Parents have been singing and playing music to their babies since the beginning of time. But what sort of music benefits our children the most?
Music teachers often champion traditional and classical music for children – especially really young children – but what about rock and pop? Is that OK too?
Research tells us that infants hear speech and music in the same way – words and sounds are, quite literally, music to their ears.
As such, it’s not so much the music that counts, but the meaning it communicates.
We also know that a happy and relaxed parent is more likely to have a happy and relaxed child than a stressed or anxious one. So parents should probably listen to the music they like best – everyone will benefit.
There are other considerations, of course: upbeat loud and lively music is not going to promote sleep, or calm a distressed baby!
A scientific study published in 1993 looked into the effects of listening to Mozart – lots of people have jumped on this to say children’s IQ will improve – in fact the study said no such thing. Having a wide range of music available is the best advice for any parent.
So what about those traditional nursery rhymes? Is singing twinkle twinkle little star to our babies really any more beneficial than playing them classic rock?
The simple answer is yes. Nursery rhymes are often very simple and repetitive, (very repetitive, very repetitive, all day long!) – these sort of features are crucial for language development. They also include things that really interest children – animals, transport, the weather etc. – all very engaging and easily learnt and remembered.
But what about the violence and sexism – is it OK for that crocodile to eat those monkeys for example? Is it OK for the lady to ride “trit a trot” and the gentleman to ride “gallop a gallop”?
One solution is to play around and subvert the song – “five little crocodiles, along came a monkey!” or let the ladies gallop for a change – children will love the changes and invent some of their own.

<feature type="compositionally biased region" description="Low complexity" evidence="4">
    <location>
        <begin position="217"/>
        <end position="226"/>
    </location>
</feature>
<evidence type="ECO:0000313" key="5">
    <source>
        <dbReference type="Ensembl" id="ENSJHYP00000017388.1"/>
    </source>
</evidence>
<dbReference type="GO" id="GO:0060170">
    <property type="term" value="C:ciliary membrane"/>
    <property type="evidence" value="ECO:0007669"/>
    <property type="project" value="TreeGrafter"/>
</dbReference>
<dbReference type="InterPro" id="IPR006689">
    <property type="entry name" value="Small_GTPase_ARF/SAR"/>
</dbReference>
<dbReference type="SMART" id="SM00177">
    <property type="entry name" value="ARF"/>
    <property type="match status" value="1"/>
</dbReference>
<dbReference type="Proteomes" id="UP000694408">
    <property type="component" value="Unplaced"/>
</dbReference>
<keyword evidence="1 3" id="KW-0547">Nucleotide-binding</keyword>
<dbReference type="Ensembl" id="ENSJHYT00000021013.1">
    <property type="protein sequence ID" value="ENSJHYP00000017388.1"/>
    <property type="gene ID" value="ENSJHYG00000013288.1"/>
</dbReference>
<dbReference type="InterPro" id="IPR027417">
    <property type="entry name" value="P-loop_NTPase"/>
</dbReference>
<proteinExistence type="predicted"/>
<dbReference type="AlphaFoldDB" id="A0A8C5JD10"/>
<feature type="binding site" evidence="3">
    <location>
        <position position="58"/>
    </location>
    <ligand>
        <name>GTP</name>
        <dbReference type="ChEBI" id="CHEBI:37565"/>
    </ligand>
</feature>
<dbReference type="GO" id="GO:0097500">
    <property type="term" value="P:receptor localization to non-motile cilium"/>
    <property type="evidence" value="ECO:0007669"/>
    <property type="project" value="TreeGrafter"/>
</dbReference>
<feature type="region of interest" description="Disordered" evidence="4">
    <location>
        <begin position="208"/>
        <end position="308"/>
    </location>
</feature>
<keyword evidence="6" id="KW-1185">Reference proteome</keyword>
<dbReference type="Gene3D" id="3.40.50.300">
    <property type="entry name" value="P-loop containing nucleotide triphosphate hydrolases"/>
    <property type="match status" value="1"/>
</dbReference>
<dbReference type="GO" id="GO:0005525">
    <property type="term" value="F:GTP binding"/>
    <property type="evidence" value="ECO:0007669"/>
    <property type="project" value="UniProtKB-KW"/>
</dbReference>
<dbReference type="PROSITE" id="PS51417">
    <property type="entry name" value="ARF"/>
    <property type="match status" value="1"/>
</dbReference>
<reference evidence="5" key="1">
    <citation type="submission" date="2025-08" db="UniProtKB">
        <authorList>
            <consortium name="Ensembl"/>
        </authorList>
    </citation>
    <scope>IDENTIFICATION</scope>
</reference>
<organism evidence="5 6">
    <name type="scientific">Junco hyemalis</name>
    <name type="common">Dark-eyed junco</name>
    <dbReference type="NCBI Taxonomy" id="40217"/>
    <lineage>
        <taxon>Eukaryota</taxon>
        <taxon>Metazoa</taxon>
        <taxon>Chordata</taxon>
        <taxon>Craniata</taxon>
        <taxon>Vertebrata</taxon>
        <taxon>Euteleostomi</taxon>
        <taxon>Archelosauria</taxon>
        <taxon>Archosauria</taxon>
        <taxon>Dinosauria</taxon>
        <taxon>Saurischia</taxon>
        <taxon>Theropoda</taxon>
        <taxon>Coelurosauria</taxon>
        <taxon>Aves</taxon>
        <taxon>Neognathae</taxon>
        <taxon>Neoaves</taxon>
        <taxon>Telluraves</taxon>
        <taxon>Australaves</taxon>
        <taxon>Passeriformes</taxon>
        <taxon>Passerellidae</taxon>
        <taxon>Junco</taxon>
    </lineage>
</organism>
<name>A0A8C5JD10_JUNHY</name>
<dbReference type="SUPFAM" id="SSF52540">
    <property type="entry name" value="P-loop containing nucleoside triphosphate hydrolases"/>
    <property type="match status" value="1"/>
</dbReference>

Traditional songs are part of everyone’s cultural heritage and there’s something very special about passing these down through the generations. Music classes often include songs and rhymes, not just from the UK, but from around the world too. This is good for sustaining British traditions as well as fostering an understanding of the wider world.
Finally, a quick word about acceptable noise levels; without having a decibel meter to hand, parents might wonder what is safe.
Whilst very loud music might damage young (and old) ears, more attention should be paid to the electronic toys that play music and create sound effects. A noisy toy held close to a baby’s ear will often be louder than a vacuum cleaner in the same room. Parents holding a child’s musical toy to their ear might get a shock!
It’s fair to say that unless a baby is wearing earphones or taken to a heavy metal gig, most music is not going to cause any physical damage to their hearing. Nor is it about the type of music listened to, but instead, what parents do with it. What counts for babies is the communicative power of music, rather than the music itself.
Sarah Marsh is an Early Years music education specialist. Sarah trained at City University and the Guildhall School of Music and Drama. She then gained a PGCE in Secondary Music but once she started teaching she realised that she was most fascinated by the younger children and wanted to work in the early years sector. Sarah is now an Early Years Music Education Advisor, teaches regularly in a school and also is Director of Musical Bumps and runs her own early years music classes in Kent.